Professional Educators

Ohio – Transformation Tour in Dayton, Lima

By Len Paolillo, NEA Executive Committee

As you can see in the video above, I’ve had an inspiring week. I began my “listening tour” at Dunbar High School in Dayton, joined by Dayton Education Association President David Romick and Demetrice Davis and Randy Flora from the Ohio Education Association. We first met with the principal at Dunbar, Marlayna Randolph who shared some background on the School Improvement Grant (SIG) application process, and the stress of deciphering both SIG and Race to the Top requirements on a very short timeline.

Lori Ward, Superintendent of Dayton Public Schools and Jeffrey Mims, the school board president in Dayton joined us and one of Ms. Ward’s comments struck a chord with me. She explained how in Dayton they are trying to build momentum to create “student champions” and that SIG is just one element to assist struggling schools; that “it’s not all about the school improvement grant, it’s about the academic plan for the district. We are trying to improve Dayton.”

Our conversation with the superintendent was followed by classroom visits and a meeting with Dunbar’s school leadership team, a group of educators at the school helping to drive the transformation process. They expressed reservations and excitement for the changes they can make as a result of SIG. They all mentioned how it seems there is a new reform “catch phrase” each year or a different program to try for one year and then it goes away. I explained that NEA’s Priority Schools Campaign isn’t one of those programs and  one of the teachers told me she has bought in to the plan because “these are my students and I want my students to have the best.”

After Dunbar we visited Belmont High School in Dayton. The transformation at that school is remarkable, and something test scores alone would never be able to capture. David White, a principal who has been on the job for two years now at the school, is a prime example of how strong leadership and belief in his staff can get results. When he came to Belmont, there had been 58 arrests at the school the year before. He brought that number down to one in just a year. An educator who had been at Belmont for several years before White arrived said “it used to be like you were going to the fights and school broke out. We are proud of the change.”

Mr. White empowered his staff to write their own curriculum. One special education teacher told me how great that process was because “you know what you are supposed to be doing because you put it on the paper.” Each teacher also has their own data notebook to help track information like homework completion and student participation to help identify the holes. When meeting with the school leadership team, they told me a “sense of teamwork and community is finally here.”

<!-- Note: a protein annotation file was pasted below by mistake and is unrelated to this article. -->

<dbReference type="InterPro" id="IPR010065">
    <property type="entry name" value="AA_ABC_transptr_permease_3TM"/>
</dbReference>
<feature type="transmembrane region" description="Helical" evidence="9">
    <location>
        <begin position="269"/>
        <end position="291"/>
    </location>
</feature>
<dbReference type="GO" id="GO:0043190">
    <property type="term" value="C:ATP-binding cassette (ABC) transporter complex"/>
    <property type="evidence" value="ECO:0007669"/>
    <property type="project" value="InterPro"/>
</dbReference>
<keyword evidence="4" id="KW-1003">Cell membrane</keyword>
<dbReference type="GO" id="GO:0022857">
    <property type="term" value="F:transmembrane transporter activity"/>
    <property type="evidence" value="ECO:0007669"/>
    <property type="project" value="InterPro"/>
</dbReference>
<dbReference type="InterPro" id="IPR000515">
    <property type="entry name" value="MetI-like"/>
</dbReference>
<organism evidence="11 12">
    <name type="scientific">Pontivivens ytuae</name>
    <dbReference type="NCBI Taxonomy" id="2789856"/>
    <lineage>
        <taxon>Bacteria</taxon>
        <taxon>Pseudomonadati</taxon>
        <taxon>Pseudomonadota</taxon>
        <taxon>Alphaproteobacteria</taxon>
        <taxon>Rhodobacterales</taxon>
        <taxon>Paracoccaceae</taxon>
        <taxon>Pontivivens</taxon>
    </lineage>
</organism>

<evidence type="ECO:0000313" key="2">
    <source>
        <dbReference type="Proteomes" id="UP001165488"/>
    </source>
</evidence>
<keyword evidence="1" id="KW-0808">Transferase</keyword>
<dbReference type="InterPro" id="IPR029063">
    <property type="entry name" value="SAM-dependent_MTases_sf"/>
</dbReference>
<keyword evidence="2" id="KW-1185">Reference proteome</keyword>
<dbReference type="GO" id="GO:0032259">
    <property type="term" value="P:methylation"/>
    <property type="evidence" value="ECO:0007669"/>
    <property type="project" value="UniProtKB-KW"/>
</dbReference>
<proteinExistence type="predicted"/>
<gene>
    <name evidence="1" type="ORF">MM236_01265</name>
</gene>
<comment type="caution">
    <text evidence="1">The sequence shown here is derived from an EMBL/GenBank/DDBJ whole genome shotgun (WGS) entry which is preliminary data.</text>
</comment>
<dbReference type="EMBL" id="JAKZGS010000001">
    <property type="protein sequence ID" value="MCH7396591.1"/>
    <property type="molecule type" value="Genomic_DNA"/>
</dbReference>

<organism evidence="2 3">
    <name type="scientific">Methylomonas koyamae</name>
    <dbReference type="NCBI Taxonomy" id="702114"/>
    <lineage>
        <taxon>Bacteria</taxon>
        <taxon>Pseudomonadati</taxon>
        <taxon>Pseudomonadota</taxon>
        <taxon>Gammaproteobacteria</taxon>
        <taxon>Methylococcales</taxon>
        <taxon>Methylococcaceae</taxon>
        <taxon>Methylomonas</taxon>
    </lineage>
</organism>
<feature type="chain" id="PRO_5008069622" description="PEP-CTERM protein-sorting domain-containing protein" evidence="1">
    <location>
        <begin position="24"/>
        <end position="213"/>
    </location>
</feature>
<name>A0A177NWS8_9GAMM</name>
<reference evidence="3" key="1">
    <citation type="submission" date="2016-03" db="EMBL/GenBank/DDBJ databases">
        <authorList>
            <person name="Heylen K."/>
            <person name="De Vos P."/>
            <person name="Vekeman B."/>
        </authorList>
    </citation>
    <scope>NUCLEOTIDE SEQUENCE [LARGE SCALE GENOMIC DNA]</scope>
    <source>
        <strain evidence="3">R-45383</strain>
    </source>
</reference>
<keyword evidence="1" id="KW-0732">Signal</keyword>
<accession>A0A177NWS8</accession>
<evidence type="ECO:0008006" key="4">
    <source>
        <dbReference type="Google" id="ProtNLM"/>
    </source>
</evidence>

Next on the tour was Lima Senior High School Progressive Academy, in Lima, Ohio, a town you can tell has been hurt badly by the economy. The Progressive Academy is in a unique position. Lima Senior was broken into three smaller schools, all housed in the same building. Progressive Academy was the only one of those to get a School Improvement Grant. The principal, Tim Fitzpatrick has a competitive spirit and big plans for the school.

Over the summer, Mr. Fitzpatrick invited his staff to help write the SIG application. Several took him up on the offer. While meeting with the Karel Oxley, Lima Schools Superintendent, she said “transparency is very evident here. Collaboration is something we really believe in in this district.” The school improvement grant at Progressive Academy helped hire a social worker, a building coach t0 help teachers with their instruction, an intervention specialist and a CTAG (Closing the Achivement Gap) coordinator.

After touring several classrooms and learning about bedbugs and freezing points, I had the opportunity to meet with Lima Education Association’s three co-presidents, Andrew Chiles, Joe MacBenn and Trent Miller. We talked about the 300-hour professional development requirement under SIG and what a new teacher evaluation and incentive plan might look like.

Some common themes heard at all three schools are concern about the sustainability of new programs under SIG, frustration that SIG may be just “another new program” for schools to try, and struggles to get families more involved.

Along with those common concerns, we also heard from many hopeful and optimistic educators and leaders.  SIG has provided some of these schools with social workers, greater emphasis on professional development, and a chance for educators to have a direct voice in the transformation process.

It’s always invigorating to spend time with our members, in their schools, and see what is really happening out there. It’s easy to pick up a newspaper and read about the struggles in public education. Or turn on the TV and hear so-called policy experts blame the teachers. I wish everyone could see how untrue those accusations are, and to let teachers know how much we respect them. It’s inspiring to witness the amazing work they do every single day.

With help from SIG funds, strong leadership, and collaboration amongst staff and administrators, many schools really are on the cusp of some dramatic transformations.  As Linda Dovel, the library media specialist at Belmont put it, “This is the first time I’ve been able to see the light at the end of the tunnel.”

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